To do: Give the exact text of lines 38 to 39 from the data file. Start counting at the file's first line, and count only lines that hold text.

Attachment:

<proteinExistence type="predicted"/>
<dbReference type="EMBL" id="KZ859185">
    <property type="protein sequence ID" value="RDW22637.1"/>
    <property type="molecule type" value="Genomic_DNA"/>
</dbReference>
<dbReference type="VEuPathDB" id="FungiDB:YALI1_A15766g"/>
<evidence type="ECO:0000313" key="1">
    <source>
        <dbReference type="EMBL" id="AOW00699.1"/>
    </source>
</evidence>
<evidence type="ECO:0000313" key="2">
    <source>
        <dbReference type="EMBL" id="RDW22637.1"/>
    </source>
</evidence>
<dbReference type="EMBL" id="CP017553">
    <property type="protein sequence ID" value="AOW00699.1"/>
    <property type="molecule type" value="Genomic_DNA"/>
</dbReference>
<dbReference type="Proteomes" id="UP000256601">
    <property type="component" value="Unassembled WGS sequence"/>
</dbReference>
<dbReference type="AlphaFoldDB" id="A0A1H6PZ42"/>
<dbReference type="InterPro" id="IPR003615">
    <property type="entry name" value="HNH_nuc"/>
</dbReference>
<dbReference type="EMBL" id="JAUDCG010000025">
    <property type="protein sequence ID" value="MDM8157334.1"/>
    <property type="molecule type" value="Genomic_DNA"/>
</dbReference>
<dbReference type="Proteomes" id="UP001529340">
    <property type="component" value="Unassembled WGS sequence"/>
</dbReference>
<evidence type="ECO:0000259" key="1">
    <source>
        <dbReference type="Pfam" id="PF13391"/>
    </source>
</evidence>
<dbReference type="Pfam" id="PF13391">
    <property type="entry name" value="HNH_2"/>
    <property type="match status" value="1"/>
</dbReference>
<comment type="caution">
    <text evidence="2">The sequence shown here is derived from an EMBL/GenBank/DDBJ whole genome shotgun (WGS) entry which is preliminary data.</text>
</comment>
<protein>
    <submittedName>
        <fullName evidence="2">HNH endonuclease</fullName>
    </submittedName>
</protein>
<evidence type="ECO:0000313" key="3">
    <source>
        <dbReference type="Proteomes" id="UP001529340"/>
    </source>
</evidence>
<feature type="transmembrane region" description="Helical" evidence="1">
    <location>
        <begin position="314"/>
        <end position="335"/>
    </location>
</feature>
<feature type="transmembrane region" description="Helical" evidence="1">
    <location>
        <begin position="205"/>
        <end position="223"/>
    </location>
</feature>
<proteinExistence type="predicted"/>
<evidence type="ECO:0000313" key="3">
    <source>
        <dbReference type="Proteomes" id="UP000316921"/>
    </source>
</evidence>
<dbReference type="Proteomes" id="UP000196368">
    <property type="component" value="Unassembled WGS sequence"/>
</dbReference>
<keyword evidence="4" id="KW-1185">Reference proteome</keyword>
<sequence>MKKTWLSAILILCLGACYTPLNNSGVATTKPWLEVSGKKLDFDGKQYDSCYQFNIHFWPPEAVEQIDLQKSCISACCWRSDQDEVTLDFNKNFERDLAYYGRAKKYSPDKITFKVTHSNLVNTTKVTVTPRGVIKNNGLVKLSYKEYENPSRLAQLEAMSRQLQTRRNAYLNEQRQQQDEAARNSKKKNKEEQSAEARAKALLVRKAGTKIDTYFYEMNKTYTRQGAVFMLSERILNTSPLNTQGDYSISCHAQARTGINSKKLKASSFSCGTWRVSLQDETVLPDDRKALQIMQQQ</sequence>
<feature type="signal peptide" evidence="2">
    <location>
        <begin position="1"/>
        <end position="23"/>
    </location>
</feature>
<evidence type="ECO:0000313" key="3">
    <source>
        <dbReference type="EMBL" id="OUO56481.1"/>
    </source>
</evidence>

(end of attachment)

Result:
    </source>
</evidence>